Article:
Wide Format Today
Varied offerings open more businesses up to wide format printing in both the graphic arts market and the corporate enterprise.
By Kenneth Sandlin
Digital Wide Format Printing. For some it evokes excitement, for others, trepidation. The technologies are evolving faster than almost any other segment of our field, with major new product rollouts at least every six months. These advances will add significantly to your bottom line and if you havenít jumped in, the time is right now.
According to a recent report by research and consulting firm I.T. Strategies Hanover, MA, the retail value of wide format graphics in 2002 was $16 billion and is forecast to grow to nearly $30 billion. This is a big market and very profitable as well, if you choose the right equipment and software for the output you plan to do. As part of our ongoing study of wide format printing, we will look at the various technologies available and the major manufacturers.
When selecting a wide format printer, first you need to determine what type of output you plan to primarily produce--POP displays, Posters, Presentation Graphics, full color CAD and Engineering Drawings, Tradeshow Graphics, Floor Graphics, etc. Will your output be primarily indoors or outdoors? How high will your resolution need to be? What kinds of media will you be using? How critical is a large color gamut? What will be your peak print volume requirements? All of your responses will factor in to which print technology you choose.
The most widespread and well-developed technology, these printers use water-based inks and can print to papers just like desktop printers. Some even use almost identical printheads, but much of their output is on specially coated medias. These medias require a top coating to control dot-gain and speed drying times and can be anything from pressure sensitive vinyl to artist canvas. There is a huge variety of medias available for them.
Aqueous printers use two types of inks--dye and pigment. Dyes are more vibrant in color and pop, but are not outdoor durable. They will fade in a few days when exposed to UV and are not waterproof. Pigmented inks are less vibrant but more durable, lasting up to six months outdoors, unlaminated. These printers can range in size from 24" up to 72" wide and vary in cost from as little as $3,000 to almost $30,000.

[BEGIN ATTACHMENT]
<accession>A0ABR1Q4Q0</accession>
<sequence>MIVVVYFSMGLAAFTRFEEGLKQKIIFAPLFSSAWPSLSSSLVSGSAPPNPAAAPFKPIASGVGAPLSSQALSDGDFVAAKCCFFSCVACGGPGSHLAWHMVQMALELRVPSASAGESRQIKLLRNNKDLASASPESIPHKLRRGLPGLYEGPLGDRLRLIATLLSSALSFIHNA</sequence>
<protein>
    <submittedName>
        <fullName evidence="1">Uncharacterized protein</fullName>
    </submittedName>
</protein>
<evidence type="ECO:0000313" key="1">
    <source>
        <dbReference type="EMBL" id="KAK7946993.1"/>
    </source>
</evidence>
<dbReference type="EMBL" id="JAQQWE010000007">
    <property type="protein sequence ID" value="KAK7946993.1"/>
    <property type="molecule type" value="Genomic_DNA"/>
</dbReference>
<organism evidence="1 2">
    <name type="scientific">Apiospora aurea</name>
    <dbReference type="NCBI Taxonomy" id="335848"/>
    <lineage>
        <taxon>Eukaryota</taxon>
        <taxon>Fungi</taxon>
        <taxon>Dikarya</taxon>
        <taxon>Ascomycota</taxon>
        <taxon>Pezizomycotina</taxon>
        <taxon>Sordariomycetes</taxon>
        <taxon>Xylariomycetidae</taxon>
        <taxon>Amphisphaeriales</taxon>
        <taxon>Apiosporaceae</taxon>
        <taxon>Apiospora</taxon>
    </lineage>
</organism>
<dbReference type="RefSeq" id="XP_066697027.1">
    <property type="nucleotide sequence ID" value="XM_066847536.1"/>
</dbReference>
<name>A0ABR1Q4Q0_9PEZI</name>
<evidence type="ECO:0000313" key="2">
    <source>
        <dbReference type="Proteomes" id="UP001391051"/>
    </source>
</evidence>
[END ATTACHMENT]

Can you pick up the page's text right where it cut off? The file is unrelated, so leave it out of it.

Solvent printers have traditionally been the Big Berthas of wide format printing, primarily for billboards, but have come down tremendously in size and price while their capabilities have expanded. Now they range from as little as 64" for about $30,000 to the giant 5-meter wide $600,000 models.
These printers use solvent inks--which are much less expensive than aqueous inks--to print directly to inexpensive uncoated medias like pressure-sensitive vinyl and canvas and have been responsible for the explosion of outdoor advertising on vehicles, floors, and even buildings.
Eco-solvent printers are a very new category in the past two years and have changed outdoor graphics significantly. With cost per square foot being a major factor in profitability, eco-solvent printers evolved to fill the large gap between the cost and capabilities of aqueous and solvent printers. Initially they used low-volatility solvent inks, which were less aggressive to print to medias specially engineered to receive them. This offered a more outdoor durable solution that was less expensive per square foot than aqueous printers could produce. Recently, new developments in this category have allowed printing to the same very inexpensive uncoated medias as the solvent printers, with inks that are lower in price than the previous versions. These printers are in the $30,000 range and between 42" and 87".
Thermal Transfer Printers
This type uses pigmented wax or resin ribbons to image uncoated vinyl by passing them under a heated printing element. Their output is very durable, but medias are limited and cost per square foot are rather high for the ribbons. They range in price from $3,500 to nearly $100,000 for larger full color models.
UV Curable Flatbed Printers
This is a newer growing category of printer that can image directly to rigid substrates of all types using a UV curing process to bond and dry their inks instantly. They can usually print to full 4í by 8í sheets and cost upwards of $150,000.
Speed will be a major consideration after the type of print technology. How much volume do you anticipate? Printer manufacturers often hype themselves as having the fastest speeds and the best print quality. Print speeds can vary tremendously and as a rule of thumb, take at least half the stated up-to speed as production quality. If you will be doing very high-resolution printing, the speed will be a fraction of that advertised.
High-resolution printing is always slow, but some printers are still faster than others at it. One example of how much this can differ (company name withheld) is an advertised speed of up to 192 square feet per hour with actual highest quality at only 16 square feet per hour. Be aware of the actual speed at the resolution you will be printing at. This is the best way to compare apples to apples.
You will want to base your resolution requirements on the typical viewing distances of your output. Generally, two to five feet require output be at 720 to 1440 dpi. Five to ten feet only require resolutions of 360 to 720 dpi. For photographic quality output--continuous tone--you will need minimum resolutions of 1200 to 1440 dpi. Sometimes you will see resolutions expressed as apparent rather than actual or addressable. This typically means that even though the print head may only be able to address 600 dpi, by using software dithering and more than just CMYK inks, a higher apparent dpi is achieved.
If great color is one of your primary concerns, you will want to evaluate a printerís multi-color options. All wide format printers utilize the basic CMYK ink combination, but many offer multiple additional ink sets. The most prevalent is the simple six-color set, which adds Light Cyan and Light Magenta (LcLm), which do not increase the color gamut, but do add to the apparent resolution by smoothing color graduations and transitions.